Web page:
molecular
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November 13, 2011, 12:46:43 PM
 #37

Sure, from random posts on this forum I infer that there is something called testnet, but I have no idea if and how I could help running a client on it.

You forgot to check the Wiki. Grin

https://en.bitcoin.it/wiki/Testnet

That indeed explains what testnet is. That's not the only thing that was asked for, I think.

I think niko was looking for a place where "normal users" would be able to obtain information on how they could help with testing. Such a place would include

  • explanation about what "testnet" is
  • information about the planned release milestones and testing timelines
  • downloads of test releases
  • information on how to submit bug reports and other test results.
  • info about how to test
  • info about what needs testing and maybe current status

I'm sure the information is out there, it's just not easy to get to it if you're not quite heavily involved on developer mailing-lists, github, #bitcoin-dev, etc...

In other words: the bitcoin developer circle is quite a hard place to get into for joe schmoe, am I right? So maybe it would be cool to somehow make it easier for the "normal user" to help.

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molecular
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November 13, 2011, 12:53:56 PM
 #38

Don't know who would come up with the money for it,

We all should. Why not include a donation option in the client? Make it optional, but set it by default so that 0.01% or whatever of each transaction is donated to a fund used to pay Gavin, other developpers and for bug bounties.  There was talk of a bitcoin foundation a while ago, not sure how thats going, but they could manage those funds.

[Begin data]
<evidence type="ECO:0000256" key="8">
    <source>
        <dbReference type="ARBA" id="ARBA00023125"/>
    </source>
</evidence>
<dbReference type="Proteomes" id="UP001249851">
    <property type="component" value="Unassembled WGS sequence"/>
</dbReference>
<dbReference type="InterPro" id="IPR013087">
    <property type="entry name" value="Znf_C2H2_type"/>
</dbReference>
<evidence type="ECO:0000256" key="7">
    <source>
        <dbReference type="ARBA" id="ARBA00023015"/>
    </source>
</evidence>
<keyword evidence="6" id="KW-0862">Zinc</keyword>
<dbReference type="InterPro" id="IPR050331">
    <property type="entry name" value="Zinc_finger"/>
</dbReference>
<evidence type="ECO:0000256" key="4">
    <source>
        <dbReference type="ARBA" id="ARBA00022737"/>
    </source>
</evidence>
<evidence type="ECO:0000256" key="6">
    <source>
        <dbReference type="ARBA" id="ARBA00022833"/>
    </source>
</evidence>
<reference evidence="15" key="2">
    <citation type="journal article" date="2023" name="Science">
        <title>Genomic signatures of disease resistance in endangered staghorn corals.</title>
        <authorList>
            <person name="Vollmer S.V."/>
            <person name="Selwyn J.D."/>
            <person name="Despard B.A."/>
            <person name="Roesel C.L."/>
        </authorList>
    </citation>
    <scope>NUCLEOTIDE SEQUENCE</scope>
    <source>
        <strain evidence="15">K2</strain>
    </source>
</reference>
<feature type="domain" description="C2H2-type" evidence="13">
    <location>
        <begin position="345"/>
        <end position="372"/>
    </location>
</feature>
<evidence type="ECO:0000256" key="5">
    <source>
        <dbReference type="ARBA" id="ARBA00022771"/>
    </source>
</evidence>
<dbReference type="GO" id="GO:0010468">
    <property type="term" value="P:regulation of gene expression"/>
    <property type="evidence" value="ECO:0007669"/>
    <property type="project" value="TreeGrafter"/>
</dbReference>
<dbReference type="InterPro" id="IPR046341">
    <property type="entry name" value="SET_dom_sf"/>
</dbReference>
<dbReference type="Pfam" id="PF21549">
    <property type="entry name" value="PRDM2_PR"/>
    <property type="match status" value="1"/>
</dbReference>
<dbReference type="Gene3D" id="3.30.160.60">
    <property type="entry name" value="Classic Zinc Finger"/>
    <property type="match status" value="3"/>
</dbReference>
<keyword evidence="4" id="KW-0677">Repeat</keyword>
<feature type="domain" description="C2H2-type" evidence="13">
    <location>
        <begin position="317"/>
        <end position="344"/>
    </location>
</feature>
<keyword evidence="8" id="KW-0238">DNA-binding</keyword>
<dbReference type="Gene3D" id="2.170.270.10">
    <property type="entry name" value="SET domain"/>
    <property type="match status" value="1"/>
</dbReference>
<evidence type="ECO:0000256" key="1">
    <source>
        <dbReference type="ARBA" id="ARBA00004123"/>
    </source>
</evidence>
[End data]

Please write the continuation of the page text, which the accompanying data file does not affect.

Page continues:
I agree.

In fact, even making such a donation mandatory wouldnt be such a bad thing, like a tobin tax, or like the transaction fees we already pay to miners. Although of course some people will just fork and use a client without the "tobin tax", if you set a hardcoded lower limit low enough, most people wouldnt mind I think.

I don't agree. It'd be very bad from a marketing point of view to make such a mandatory "tax". I'm experiencing a lot of troubles marketing bitcoin to friends (key import/export is a big one, by the way, because I use casascius coins to get people started, they inevitably want to see proof that it's working (and it's a big "AHA", when it finally does). Fiddling with pywallet ("what? that's not even in ubuntu repository") and having the client "stuck on blockchain rescan" with no gui showing for minutes ("that pywallet screwed up bitcoin, now it doesn't start any more, glad I have a backup") doesn't help the cause. But that's a different matter).

Having a tobin tax would only add to the troubles I'm having "selling" bitcoin to people.

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P4man
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November 13, 2011, 02:11:24 PM
 #39

Its just the name you object to I think. There already is such a "tax"in the form of transaction fees. Now they benefit miners, I dont see why we could not redirect part of it to a bitcoin foundation.

molecular
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November 13, 2011, 02:25:38 PM
 #40

Its just the name you object to I think. There already is such a "tax"in the form of transaction fees. Now they benefit miners, I dont see why we could not redirect part of it to a bitcoin foundation.

The difference between "bitcoin foundation" and "miners" is (lack of) decentralization, one of bitcoins main selling points.

I'm not against "bitcoin foundation" at all. But they shouldn't get to put "developer fee" code into the client (to avoid the evil "tax" word here). I probably wouldn't mind myself, but explain that to someone you just explained the coolness of decentralization and "basically free" transactions. It's hard enough to explain the tx fees, but it usually works out with a nice AHA-effect in the end when you explain mining incentive after block reward drops to close to nothing.